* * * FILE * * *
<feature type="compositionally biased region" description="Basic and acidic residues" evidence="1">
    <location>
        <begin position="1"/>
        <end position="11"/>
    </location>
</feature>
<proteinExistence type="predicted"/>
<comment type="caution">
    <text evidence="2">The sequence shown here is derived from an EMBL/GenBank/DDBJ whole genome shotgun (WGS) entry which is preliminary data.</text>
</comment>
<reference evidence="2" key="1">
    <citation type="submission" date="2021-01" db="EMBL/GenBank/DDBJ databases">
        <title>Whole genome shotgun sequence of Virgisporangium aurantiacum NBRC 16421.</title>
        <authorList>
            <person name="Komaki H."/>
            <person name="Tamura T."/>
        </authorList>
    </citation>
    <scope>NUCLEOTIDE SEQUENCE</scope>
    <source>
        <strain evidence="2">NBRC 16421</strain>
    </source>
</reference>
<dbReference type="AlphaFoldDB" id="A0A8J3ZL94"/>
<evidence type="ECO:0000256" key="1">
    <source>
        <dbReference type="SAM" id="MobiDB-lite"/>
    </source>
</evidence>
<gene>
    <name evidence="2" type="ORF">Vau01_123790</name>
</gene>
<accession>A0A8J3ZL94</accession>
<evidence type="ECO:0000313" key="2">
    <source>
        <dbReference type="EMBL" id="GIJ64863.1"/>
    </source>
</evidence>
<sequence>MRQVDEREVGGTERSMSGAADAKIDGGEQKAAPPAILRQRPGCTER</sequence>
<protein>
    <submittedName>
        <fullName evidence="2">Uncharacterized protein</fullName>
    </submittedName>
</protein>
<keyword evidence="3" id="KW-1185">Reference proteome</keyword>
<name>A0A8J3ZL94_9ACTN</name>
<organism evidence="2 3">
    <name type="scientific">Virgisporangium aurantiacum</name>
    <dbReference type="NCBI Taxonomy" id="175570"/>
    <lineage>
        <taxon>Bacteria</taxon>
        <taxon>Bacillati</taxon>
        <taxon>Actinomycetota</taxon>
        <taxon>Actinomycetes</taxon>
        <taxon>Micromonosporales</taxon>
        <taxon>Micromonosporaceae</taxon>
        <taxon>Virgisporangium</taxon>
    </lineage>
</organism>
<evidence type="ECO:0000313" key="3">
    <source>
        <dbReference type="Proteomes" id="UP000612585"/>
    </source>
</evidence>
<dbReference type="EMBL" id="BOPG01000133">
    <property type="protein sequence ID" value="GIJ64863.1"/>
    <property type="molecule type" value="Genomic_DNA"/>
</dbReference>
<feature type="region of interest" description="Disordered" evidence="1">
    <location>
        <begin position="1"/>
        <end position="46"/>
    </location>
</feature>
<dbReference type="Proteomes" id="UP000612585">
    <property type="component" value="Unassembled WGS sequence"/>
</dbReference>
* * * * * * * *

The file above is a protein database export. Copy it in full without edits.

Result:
<feature type="compositionally biased region" description="Basic and acidic residues" evidence="1">
    <location>
        <begin position="1"/>
        <end position="11"/>
    </location>
</feature>
<proteinExistence type="predicted"/>
<comment type="caution">
    <text evidence="2">The sequence shown here is derived from an EMBL/GenBank/DDBJ whole genome shotgun (WGS) entry which is preliminary data.</text>
</comment>
<reference evidence="2" key="1">
    <citation type="submission" date="2021-01" db="EMBL/GenBank/DDBJ databases">
        <title>Whole genome shotgun sequence of Virgisporangium aurantiacum NBRC 16421.</title>
        <authorList>
            <person name="Komaki H."/>
            <person name="Tamura T."/>
        </authorList>
    </citation>
    <scope>NUCLEOTIDE SEQUENCE</scope>
    <source>
        <strain evidence="2">NBRC 16421</strain>
    </source>
</reference>
<dbReference type="AlphaFoldDB" id="A0A8J3ZL94"/>
<evidence type="ECO:0000256" key="1">
    <source>
        <dbReference type="SAM" id="MobiDB-lite"/>
    </source>
</evidence>
<gene>
    <name evidence="2" type="ORF">Vau01_123790</name>
</gene>
<accession>A0A8J3ZL94</accession>
<evidence type="ECO:0000313" key="2">
    <source>
        <dbReference type="EMBL" id="GIJ64863.1"/>
    </source>
</evidence>
<sequence>MRQVDEREVGGTERSMSGAADAKIDGGEQKAAPPAILRQRPGCTER</sequence>
<protein>
    <submittedName>
        <fullName evidence="2">Uncharacterized protein</fullName>
    </submittedName>
</protein>
<keyword evidence="3" id="KW-1185">Reference proteome</keyword>
<name>A0A8J3ZL94_9ACTN</name>
<organism evidence="2 3">
    <name type="scientific">Virgisporangium aurantiacum</name>
    <dbReference type="NCBI Taxonomy" id="175570"/>
    <lineage>
        <taxon>Bacteria</taxon>
        <taxon>Bacillati</taxon>
        <taxon>Actinomycetota</taxon>
        <taxon>Actinomycetes</taxon>
        <taxon>Micromonosporales</taxon>
        <taxon>Micromonosporaceae</taxon>
        <taxon>Virgisporangium</taxon>
    </lineage>
</organism>
<evidence type="ECO:0000313" key="3">
    <source>
        <dbReference type="Proteomes" id="UP000612585"/>
    </source>
</evidence>
<dbReference type="EMBL" id="BOPG01000133">
    <property type="protein sequence ID" value="GIJ64863.1"/>
    <property type="molecule type" value="Genomic_DNA"/>
</dbReference>
<feature type="region of interest" description="Disordered" evidence="1">
    <location>
        <begin position="1"/>
        <end position="46"/>
    </location>
</feature>
<dbReference type="Proteomes" id="UP000612585">
    <property type="component" value="Unassembled WGS sequence"/>
</dbReference>